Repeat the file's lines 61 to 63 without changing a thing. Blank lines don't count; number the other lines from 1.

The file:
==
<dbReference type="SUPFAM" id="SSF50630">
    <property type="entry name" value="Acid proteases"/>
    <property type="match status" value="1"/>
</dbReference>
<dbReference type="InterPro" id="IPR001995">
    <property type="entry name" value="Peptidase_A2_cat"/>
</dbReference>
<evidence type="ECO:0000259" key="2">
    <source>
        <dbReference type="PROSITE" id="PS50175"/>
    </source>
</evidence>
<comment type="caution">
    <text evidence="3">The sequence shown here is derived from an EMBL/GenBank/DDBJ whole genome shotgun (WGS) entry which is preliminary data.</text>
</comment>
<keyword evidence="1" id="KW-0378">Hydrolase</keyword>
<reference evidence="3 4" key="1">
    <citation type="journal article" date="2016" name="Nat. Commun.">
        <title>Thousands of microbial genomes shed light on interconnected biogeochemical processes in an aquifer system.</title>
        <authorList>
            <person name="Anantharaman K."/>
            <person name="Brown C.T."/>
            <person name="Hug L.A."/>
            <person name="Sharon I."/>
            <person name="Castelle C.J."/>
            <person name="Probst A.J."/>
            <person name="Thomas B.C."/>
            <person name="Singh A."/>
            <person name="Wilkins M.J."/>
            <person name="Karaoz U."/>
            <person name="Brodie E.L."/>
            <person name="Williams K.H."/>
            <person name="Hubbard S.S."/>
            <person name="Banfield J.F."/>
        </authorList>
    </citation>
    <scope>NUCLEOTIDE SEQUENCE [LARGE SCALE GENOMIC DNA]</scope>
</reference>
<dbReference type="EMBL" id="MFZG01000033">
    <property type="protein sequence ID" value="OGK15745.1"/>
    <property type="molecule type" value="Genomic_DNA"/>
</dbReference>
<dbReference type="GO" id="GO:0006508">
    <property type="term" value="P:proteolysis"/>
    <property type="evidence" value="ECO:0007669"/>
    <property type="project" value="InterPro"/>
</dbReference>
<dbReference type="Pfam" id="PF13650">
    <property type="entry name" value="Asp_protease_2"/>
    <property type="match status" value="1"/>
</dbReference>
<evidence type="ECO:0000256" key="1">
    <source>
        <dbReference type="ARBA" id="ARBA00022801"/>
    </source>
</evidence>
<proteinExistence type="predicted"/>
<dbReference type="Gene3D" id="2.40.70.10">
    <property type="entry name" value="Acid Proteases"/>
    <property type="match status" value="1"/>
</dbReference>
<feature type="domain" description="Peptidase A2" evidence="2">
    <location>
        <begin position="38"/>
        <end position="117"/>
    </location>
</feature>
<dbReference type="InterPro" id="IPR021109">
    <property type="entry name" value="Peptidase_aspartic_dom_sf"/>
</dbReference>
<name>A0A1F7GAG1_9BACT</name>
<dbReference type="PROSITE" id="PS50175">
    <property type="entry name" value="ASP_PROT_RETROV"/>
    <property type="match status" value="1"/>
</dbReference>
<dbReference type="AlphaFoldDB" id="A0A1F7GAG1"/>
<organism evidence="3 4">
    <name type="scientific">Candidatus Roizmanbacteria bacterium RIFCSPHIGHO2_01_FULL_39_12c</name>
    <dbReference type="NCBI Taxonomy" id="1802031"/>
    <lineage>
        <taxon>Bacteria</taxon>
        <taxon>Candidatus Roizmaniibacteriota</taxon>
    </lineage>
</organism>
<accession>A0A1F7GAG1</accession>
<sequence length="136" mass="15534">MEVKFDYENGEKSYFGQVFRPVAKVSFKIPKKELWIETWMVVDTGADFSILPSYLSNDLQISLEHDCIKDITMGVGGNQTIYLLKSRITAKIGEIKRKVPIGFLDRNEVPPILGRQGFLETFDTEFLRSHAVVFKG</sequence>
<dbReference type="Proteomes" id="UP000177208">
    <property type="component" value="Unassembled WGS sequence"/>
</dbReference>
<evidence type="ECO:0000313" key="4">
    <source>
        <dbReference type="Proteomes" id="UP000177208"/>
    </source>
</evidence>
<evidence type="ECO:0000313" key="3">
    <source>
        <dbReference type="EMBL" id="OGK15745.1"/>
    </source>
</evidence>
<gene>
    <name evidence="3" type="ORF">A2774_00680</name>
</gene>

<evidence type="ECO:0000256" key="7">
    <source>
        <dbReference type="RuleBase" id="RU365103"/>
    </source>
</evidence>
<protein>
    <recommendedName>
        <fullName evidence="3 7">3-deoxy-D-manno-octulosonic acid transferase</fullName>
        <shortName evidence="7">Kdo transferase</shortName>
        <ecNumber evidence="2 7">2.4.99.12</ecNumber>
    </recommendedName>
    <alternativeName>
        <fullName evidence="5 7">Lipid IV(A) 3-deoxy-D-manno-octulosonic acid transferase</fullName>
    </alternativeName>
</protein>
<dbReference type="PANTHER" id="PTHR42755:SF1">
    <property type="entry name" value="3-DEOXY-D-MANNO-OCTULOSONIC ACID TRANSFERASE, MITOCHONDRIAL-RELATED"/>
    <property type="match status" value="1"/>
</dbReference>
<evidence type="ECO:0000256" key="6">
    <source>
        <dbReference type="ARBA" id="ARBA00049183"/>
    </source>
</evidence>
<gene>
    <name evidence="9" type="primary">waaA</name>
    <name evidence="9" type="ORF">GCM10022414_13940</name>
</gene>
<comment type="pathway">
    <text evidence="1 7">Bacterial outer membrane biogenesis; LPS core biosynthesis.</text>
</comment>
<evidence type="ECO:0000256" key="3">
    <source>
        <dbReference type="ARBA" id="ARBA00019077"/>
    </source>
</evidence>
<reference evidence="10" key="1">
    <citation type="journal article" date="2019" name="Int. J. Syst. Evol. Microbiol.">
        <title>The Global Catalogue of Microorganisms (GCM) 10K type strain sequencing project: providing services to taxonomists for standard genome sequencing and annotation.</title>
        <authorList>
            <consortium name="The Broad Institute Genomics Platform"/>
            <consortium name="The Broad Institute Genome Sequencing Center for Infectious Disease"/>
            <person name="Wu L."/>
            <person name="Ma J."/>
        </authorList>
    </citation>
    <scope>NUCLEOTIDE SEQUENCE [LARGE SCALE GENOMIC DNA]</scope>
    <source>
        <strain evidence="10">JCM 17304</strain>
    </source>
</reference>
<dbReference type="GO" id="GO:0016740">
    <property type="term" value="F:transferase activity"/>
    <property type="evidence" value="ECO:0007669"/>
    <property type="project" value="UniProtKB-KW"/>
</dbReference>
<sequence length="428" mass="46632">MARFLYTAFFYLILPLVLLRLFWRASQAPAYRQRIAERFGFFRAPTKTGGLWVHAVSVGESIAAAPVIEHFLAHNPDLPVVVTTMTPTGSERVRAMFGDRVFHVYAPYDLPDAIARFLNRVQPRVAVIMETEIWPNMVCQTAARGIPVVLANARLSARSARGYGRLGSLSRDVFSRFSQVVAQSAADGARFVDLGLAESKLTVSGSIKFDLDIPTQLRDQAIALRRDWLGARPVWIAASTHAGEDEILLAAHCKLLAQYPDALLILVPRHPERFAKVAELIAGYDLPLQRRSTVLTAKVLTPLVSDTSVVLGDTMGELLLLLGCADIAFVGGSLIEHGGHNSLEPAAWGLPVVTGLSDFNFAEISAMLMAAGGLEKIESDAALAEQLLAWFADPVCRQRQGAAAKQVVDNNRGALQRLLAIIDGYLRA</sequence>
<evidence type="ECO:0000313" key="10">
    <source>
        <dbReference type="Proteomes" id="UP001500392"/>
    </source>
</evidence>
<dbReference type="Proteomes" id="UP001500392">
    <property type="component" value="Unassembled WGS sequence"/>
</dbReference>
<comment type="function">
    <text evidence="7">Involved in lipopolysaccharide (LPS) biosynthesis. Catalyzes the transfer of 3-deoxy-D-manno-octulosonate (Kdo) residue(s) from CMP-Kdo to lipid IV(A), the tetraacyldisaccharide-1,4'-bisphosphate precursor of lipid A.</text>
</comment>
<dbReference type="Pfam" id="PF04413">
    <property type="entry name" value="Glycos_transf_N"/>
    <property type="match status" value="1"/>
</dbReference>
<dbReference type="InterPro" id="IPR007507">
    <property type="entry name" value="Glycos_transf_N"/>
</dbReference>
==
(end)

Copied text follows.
</dbReference>
<feature type="domain" description="Peptidase A2" evidence="2">
    <location>